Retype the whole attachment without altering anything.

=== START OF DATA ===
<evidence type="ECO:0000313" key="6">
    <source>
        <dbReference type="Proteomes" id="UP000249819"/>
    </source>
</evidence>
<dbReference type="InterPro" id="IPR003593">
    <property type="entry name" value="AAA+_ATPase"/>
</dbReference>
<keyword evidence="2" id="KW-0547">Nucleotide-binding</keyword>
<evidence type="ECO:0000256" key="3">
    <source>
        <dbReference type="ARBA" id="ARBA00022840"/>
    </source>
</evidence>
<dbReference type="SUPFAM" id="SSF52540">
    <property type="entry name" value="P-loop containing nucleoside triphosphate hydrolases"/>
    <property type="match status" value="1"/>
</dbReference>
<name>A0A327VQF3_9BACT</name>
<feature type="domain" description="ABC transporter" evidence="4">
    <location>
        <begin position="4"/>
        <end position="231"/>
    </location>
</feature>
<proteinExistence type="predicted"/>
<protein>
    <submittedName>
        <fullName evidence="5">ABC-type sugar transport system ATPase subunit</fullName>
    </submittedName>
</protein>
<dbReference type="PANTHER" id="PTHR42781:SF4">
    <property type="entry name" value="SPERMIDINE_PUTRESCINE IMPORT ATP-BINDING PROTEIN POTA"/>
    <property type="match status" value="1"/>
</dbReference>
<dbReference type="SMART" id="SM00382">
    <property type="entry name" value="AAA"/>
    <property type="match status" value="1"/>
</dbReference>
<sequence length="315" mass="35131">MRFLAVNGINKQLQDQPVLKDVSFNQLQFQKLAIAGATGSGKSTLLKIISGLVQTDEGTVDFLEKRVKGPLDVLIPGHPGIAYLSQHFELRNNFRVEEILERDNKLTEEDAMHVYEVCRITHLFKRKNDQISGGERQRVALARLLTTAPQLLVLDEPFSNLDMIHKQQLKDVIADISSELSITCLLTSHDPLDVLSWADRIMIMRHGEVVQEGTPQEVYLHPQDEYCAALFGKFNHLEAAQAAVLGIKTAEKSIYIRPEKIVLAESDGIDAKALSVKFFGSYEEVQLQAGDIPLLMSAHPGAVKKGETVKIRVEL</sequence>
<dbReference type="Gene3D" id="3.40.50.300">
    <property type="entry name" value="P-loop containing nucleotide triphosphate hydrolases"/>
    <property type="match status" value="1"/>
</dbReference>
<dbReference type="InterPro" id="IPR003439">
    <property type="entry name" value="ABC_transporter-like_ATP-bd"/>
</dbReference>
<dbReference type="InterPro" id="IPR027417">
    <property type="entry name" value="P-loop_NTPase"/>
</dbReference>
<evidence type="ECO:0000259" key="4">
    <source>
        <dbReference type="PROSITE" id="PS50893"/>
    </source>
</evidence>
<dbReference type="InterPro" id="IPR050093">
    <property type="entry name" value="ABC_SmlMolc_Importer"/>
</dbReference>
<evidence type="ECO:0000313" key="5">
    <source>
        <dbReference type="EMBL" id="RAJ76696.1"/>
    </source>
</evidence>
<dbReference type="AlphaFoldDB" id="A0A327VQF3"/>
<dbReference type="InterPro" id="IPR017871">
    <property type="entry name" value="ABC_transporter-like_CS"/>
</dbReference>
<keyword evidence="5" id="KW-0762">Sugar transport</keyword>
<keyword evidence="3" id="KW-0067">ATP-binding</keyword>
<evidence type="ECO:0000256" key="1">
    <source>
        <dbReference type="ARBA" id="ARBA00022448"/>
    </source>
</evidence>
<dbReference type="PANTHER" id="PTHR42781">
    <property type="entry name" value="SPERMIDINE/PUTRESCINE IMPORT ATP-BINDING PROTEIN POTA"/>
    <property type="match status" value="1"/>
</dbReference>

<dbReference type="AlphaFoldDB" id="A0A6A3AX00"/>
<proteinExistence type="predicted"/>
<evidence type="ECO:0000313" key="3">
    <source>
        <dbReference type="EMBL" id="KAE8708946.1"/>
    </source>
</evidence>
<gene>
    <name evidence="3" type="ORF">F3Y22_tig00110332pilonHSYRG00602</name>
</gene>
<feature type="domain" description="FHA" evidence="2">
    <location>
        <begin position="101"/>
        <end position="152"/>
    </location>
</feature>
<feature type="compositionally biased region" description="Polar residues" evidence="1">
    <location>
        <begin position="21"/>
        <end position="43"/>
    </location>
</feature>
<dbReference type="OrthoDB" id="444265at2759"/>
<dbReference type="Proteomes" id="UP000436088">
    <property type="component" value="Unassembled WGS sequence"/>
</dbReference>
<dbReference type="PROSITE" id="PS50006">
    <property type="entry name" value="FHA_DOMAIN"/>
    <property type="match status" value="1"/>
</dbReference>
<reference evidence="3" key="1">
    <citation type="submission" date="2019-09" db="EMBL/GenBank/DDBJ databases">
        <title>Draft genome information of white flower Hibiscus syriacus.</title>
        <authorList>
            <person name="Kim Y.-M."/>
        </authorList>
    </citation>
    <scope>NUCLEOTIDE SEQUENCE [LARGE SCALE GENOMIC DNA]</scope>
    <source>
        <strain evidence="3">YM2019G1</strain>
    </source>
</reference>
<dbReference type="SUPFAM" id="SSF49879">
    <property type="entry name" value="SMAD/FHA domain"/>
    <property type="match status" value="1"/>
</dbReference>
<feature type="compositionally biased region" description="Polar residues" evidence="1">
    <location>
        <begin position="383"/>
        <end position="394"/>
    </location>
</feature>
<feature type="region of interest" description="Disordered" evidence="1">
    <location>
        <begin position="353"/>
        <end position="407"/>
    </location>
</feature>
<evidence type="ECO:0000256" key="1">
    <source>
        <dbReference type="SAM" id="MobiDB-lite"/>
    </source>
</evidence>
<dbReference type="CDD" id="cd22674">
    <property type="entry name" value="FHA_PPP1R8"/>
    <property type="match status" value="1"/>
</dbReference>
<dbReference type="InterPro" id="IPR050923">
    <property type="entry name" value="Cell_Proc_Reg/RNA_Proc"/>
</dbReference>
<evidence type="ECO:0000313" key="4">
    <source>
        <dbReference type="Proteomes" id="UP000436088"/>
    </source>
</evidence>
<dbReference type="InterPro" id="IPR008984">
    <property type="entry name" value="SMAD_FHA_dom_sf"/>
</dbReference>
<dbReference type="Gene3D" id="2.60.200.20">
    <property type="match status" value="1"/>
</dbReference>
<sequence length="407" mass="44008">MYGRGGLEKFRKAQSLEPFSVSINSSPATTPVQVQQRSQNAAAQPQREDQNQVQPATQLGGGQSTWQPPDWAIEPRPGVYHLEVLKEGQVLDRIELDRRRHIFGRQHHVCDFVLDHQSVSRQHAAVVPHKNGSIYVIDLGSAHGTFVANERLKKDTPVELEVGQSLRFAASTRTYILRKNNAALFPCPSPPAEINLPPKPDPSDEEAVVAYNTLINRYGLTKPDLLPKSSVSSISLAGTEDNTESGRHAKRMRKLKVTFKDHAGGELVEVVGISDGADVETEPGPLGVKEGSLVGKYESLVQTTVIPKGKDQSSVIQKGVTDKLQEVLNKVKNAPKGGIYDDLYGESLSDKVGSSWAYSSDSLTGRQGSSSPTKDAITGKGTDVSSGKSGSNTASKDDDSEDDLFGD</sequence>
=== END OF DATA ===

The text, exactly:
<evidence type="ECO:0000313" key="6">
    <source>
        <dbReference type="Proteomes" id="UP000249819"/>
    </source>
</evidence>
<dbReference type="InterPro" id="IPR003593">
    <property type="entry name" value="AAA+_ATPase"/>
</dbReference>
<keyword evidence="2" id="KW-0547">Nucleotide-binding</keyword>
<evidence type="ECO:0000256" key="3">
    <source>
        <dbReference type="ARBA" id="ARBA00022840"/>
    </source>
</evidence>
<dbReference type="SUPFAM" id="SSF52540">
    <property type="entry name" value="P-loop containing nucleoside triphosphate hydrolases"/>
    <property type="match status" value="1"/>
</dbReference>
<name>A0A327VQF3_9BACT</name>
<feature type="domain" description="ABC transporter" evidence="4">
    <location>
        <begin position="4"/>
        <end position="231"/>
    </location>
</feature>
<proteinExistence type="predicted"/>
<protein>
    <submittedName>
        <fullName evidence="5">ABC-type sugar transport system ATPase subunit</fullName>
    </submittedName>
</protein>
<dbReference type="PANTHER" id="PTHR42781:SF4">
    <property type="entry name" value="SPERMIDINE_PUTRESCINE IMPORT ATP-BINDING PROTEIN POTA"/>
    <property type="match status" value="1"/>
</dbReference>
<dbReference type="SMART" id="SM00382">
    <property type="entry name" value="AAA"/>
    <property type="match status" value="1"/>
</dbReference>
<sequence length="315" mass="35131">MRFLAVNGINKQLQDQPVLKDVSFNQLQFQKLAIAGATGSGKSTLLKIISGLVQTDEGTVDFLEKRVKGPLDVLIPGHPGIAYLSQHFELRNNFRVEEILERDNKLTEEDAMHVYEVCRITHLFKRKNDQISGGERQRVALARLLTTAPQLLVLDEPFSNLDMIHKQQLKDVIADISSELSITCLLTSHDPLDVLSWADRIMIMRHGEVVQEGTPQEVYLHPQDEYCAALFGKFNHLEAAQAAVLGIKTAEKSIYIRPEKIVLAESDGIDAKALSVKFFGSYEEVQLQAGDIPLLMSAHPGAVKKGETVKIRVEL</sequence>
<dbReference type="Gene3D" id="3.40.50.300">
    <property type="entry name" value="P-loop containing nucleotide triphosphate hydrolases"/>
    <property type="match status" value="1"/>
</dbReference>
<dbReference type="InterPro" id="IPR003439">
    <property type="entry name" value="ABC_transporter-like_ATP-bd"/>
</dbReference>
<dbReference type="InterPro" id="IPR027417">
    <property type="entry name" value="P-loop_NTPase"/>
</dbReference>
<evidence type="ECO:0000259" key="4">
    <source>
        <dbReference type="PROSITE" id="PS50893"/>
    </source>
</evidence>
<dbReference type="InterPro" id="IPR050093">
    <property type="entry name" value="ABC_SmlMolc_Importer"/>
</dbReference>
<evidence type="ECO:0000313" key="5">
    <source>
        <dbReference type="EMBL" id="RAJ76696.1"/>
    </source>
</evidence>
<dbReference type="AlphaFoldDB" id="A0A327VQF3"/>
<dbReference type="InterPro" id="IPR017871">
    <property type="entry name" value="ABC_transporter-like_CS"/>
</dbReference>
<keyword evidence="5" id="KW-0762">Sugar transport</keyword>
<keyword evidence="3" id="KW-0067">ATP-binding</keyword>
<evidence type="ECO:0000256" key="1">
    <source>
        <dbReference type="ARBA" id="ARBA00022448"/>
    </source>
</evidence>
<dbReference type="PANTHER" id="PTHR42781">
    <property type="entry name" value="SPERMIDINE/PUTRESCINE IMPORT ATP-BINDING PROTEIN POTA"/>
    <property type="match status" value="1"/>
</dbReference>

<dbReference type="AlphaFoldDB" id="A0A6A3AX00"/>
<proteinExistence type="predicted"/>
<evidence type="ECO:0000313" key="3">
    <source>
        <dbReference type="EMBL" id="KAE8708946.1"/>
    </source>
</evidence>
<gene>
    <name evidence="3" type="ORF">F3Y22_tig00110332pilonHSYRG00602</name>
</gene>
<feature type="domain" description="FHA" evidence="2">
    <location>
        <begin position="101"/>
        <end position="152"/>
    </location>
</feature>
<feature type="compositionally biased region" description="Polar residues" evidence="1">
    <location>
        <begin position="21"/>
        <end position="43"/>
    </location>
</feature>
<dbReference type="OrthoDB" id="444265at2759"/>
<dbReference type="Proteomes" id="UP000436088">
    <property type="component" value="Unassembled WGS sequence"/>
</dbReference>
<dbReference type="PROSITE" id="PS50006">
    <property type="entry name" value="FHA_DOMAIN"/>
    <property type="match status" value="1"/>
</dbReference>
<reference evidence="3" key="1">
    <citation type="submission" date="2019-09" db="EMBL/GenBank/DDBJ databases">
        <title>Draft genome information of white flower Hibiscus syriacus.</title>
        <authorList>
            <person name="Kim Y.-M."/>
        </authorList>
    </citation>
    <scope>NUCLEOTIDE SEQUENCE [LARGE SCALE GENOMIC DNA]</scope>
    <source>
        <strain evidence="3">YM2019G1</strain>
    </source>
</reference>
<dbReference type="SUPFAM" id="SSF49879">
    <property type="entry name" value="SMAD/FHA domain"/>
    <property type="match status" value="1"/>
</dbReference>
<feature type="compositionally biased region" description="Polar residues" evidence="1">
    <location>
        <begin position="383"/>
        <end position="394"/>
    </location>
</feature>
<feature type="region of interest" description="Disordered" evidence="1">
    <location>
        <begin position="353"/>
        <end position="407"/>
    </location>
</feature>
<evidence type="ECO:0000256" key="1">
    <source>
        <dbReference type="SAM" id="MobiDB-lite"/>
    </source>
</evidence>
<dbReference type="CDD" id="cd22674">
    <property type="entry name" value="FHA_PPP1R8"/>
    <property type="match status" value="1"/>
</dbReference>
<dbReference type="InterPro" id="IPR050923">
    <property type="entry name" value="Cell_Proc_Reg/RNA_Proc"/>
</dbReference>
<evidence type="ECO:0000313" key="4">
    <source>
        <dbReference type="Proteomes" id="UP000436088"/>
    </source>
</evidence>
<dbReference type="InterPro" id="IPR008984">
    <property type="entry name" value="SMAD_FHA_dom_sf"/>
</dbReference>
<dbReference type="Gene3D" id="2.60.200.20">
    <property type="match status" value="1"/>
</dbReference>
<sequence length="407" mass="44008">MYGRGGLEKFRKAQSLEPFSVSINSSPATTPVQVQQRSQNAAAQPQREDQNQVQPATQLGGGQSTWQPPDWAIEPRPGVYHLEVLKEGQVLDRIELDRRRHIFGRQHHVCDFVLDHQSVSRQHAAVVPHKNGSIYVIDLGSAHGTFVANERLKKDTPVELEVGQSLRFAASTRTYILRKNNAALFPCPSPPAEINLPPKPDPSDEEAVVAYNTLINRYGLTKPDLLPKSSVSSISLAGTEDNTESGRHAKRMRKLKVTFKDHAGGELVEVVGISDGADVETEPGPLGVKEGSLVGKYESLVQTTVIPKGKDQSSVIQKGVTDKLQEVLNKVKNAPKGGIYDDLYGESLSDKVGSSWAYSSDSLTGRQGSSSPTKDAITGKGTDVSSGKSGSNTASKDDDSEDDLFGD</sequence>